Posts tagged “Mike Walden”
Tough times: Unfortunately, there's no "easy button" to push to magically create jobs and income. The good news is that consumers are doing what they need to do - working off excesses they built up in earlier years. The bad news is, this takes time.
Analysis from NCSU Economist Michael Walden: Based on the World Economic Forum Global Competitiveness Index, where does the U.S. rank in the latest reading for 2010? The answer is number two out of 133 countries. Only Switzerland ranked higher. The U.S. actually ranked number one in 2008 and 2009 and only missed the top spot this year due to the depth of the recession.
Analysis from NCSU Economist Michael Walden: The strong growth of the past six months has been fueled by businesses restocking their inventories and consumers opening up their wallets after two years of pinching pennies. Now, however, the inventory replenishment is almost complete, and consumers have returned to facing the reality of the high debts they continue to carry.
Analysis from NCSU Economist Michael Walden: Many economic historians have argued that capitalism has brought more prosperity to more people than any other economic system developed. But the economic events of the last two years have called the system into question. Each person will have to decide the degree to which capitalism is at fault.
Economic analysis from NCSU's Michael Walden: While N.C.’s economy is no longer receding, current levels of the major indicators are still well below pre-recessionary levels. The economic recovery will likely proceed at a slow, agonizing pace, in large part due to the debt reduction households need to rebalance their financial sheets after their significant loss of wealth.
Analysis from NCSU’s Mike Walden: Borrowing from my meteorological friends, I would call our economic future partly cloudy with the possibility of sunshine if the correct conditions prevail. You - and time - will decide the accuracy of this forecast.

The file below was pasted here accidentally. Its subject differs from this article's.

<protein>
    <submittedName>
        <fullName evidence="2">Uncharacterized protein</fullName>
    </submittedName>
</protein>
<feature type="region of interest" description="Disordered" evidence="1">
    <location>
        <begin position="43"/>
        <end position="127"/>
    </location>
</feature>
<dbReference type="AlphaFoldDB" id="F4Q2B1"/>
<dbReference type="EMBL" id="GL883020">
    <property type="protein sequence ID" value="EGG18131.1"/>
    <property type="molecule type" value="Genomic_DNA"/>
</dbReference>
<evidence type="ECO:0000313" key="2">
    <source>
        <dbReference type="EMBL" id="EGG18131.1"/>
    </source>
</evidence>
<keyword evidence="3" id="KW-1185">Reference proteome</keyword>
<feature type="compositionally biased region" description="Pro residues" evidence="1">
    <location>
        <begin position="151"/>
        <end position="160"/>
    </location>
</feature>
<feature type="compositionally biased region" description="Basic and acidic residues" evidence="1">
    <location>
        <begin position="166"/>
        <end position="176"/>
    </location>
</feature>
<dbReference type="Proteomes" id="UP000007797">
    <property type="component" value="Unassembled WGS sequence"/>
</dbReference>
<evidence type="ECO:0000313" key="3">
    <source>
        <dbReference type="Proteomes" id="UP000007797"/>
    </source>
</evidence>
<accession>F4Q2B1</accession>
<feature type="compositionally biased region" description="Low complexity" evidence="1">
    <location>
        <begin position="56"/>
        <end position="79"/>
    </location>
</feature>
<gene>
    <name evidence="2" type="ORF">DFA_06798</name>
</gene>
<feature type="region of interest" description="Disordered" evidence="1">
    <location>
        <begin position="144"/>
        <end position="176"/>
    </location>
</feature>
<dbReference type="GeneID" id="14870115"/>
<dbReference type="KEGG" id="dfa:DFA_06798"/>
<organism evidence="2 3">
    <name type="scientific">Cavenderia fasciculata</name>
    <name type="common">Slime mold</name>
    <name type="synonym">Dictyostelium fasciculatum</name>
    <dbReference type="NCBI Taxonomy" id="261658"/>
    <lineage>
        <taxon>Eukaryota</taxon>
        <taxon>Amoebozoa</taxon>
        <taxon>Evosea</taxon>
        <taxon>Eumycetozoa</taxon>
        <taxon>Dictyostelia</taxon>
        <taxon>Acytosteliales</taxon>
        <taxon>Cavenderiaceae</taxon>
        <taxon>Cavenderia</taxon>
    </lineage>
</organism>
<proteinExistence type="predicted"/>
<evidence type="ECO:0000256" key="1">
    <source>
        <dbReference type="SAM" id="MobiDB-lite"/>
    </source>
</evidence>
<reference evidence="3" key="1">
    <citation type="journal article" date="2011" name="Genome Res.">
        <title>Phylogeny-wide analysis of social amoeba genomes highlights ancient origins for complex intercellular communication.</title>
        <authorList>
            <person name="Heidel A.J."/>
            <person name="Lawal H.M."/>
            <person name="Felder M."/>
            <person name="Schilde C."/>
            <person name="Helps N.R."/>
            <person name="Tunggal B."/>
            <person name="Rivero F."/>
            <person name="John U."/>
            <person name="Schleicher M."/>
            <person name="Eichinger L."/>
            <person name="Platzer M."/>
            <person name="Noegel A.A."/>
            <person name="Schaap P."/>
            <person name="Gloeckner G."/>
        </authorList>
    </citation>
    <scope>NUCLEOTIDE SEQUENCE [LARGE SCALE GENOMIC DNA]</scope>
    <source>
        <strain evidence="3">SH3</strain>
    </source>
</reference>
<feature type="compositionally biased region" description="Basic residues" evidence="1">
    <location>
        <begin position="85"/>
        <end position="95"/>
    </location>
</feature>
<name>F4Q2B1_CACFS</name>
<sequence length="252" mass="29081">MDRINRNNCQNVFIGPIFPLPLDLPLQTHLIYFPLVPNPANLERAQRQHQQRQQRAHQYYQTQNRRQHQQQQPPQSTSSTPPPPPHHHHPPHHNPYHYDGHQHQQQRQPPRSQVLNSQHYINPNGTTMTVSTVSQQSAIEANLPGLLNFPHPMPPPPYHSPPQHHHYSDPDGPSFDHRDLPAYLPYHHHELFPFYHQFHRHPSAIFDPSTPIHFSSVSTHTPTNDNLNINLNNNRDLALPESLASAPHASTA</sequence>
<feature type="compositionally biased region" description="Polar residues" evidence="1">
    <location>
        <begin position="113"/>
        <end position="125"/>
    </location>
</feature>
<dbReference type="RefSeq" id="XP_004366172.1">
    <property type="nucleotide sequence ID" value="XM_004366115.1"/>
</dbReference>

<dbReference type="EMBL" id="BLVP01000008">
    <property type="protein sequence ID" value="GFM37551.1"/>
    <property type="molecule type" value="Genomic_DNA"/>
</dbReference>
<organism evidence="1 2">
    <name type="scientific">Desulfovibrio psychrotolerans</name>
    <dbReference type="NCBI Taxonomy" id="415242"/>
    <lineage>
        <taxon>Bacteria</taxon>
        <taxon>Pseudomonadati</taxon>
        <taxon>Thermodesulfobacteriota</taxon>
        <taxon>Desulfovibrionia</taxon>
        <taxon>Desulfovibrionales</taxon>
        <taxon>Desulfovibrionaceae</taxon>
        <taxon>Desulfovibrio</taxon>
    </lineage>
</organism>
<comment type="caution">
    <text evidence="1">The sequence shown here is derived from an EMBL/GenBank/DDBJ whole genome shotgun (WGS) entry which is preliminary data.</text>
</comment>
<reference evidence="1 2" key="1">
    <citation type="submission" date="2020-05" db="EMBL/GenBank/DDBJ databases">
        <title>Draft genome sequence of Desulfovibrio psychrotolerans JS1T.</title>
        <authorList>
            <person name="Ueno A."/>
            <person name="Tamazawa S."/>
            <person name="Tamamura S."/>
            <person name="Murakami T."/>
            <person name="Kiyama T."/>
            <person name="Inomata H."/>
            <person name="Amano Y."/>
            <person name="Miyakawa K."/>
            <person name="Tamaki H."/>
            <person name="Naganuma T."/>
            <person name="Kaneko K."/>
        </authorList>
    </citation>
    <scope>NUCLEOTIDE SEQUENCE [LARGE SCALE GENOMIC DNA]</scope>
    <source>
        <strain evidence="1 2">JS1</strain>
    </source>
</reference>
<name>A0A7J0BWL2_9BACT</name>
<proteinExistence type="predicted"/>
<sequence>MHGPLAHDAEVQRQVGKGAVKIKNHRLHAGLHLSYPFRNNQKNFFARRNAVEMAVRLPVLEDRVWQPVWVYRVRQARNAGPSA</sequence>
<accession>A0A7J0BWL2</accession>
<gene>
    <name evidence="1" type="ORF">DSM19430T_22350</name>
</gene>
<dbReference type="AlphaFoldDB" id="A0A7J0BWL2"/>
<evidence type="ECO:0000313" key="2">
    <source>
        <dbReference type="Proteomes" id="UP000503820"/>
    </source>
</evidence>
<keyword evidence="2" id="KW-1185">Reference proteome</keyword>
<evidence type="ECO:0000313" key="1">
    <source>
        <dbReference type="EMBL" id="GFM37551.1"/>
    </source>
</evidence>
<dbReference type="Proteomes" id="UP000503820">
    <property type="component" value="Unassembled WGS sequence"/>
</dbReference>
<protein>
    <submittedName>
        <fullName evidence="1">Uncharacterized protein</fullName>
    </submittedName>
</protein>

Analysis from NCSU’s Mike Walden: There's no question our economy faces challenges, and in many ways it's harder to work and succeed today than in previous decades. But there is an upside. In the past, recovery has often been associated with major inventions, new industries and unpredictable opportunities. Many futurists think we're on the cusp of another such economic rebirth.
Analysis from NCSU’s Mike Walden: Based on the technical, economic definition of a recession, it could very well be a thing of the past. The problem is there's a difference between how an economist defines a recession and how a recession is considered among the general public.
Analysis: We want people to have access to the best possible health care. However, we also want to shield people from the cost of this health care. Furthermore, as medical science advances and health care professionals can do more for more people, the cost of our health care rises.
Analysis: With the economy still fragile and investment markets uncertain, where should investors consider putting their money? What are the pros and cons of moving investments away from safety? There are few easy answers.
Analysis: The policy options for boosting jobs couldn't be wider - from the government doing a lot more to the government doing a lot less. But one conclusion is certain: there is no easy plan, no silver bullet, for getting us back to job growth.
Analysis: Spending by consumers still accounts for the majority of economic activity. And consumer spending is sluggish because people are spending less and saving more in order to reduce debt. That means the economy will also be sluggish. A sluggish economy means jobs - even when they start to come back - will return very slowly.
Analysis: Economists think the economy is finally turning for the better. But they can be wrong. Therefore, it's important for individuals to try to track the economy themselves. NCSU economist Mike Walden spells out indicators to track.
Analysis: While many people believe the outlook for jobs in the U.S. is gloomy, three factors indicate otherwise. One is the innovation in the U.S. private sector. Others: Overseas wage advantages will begin to lessen, plus being physically close to customers has its advantages.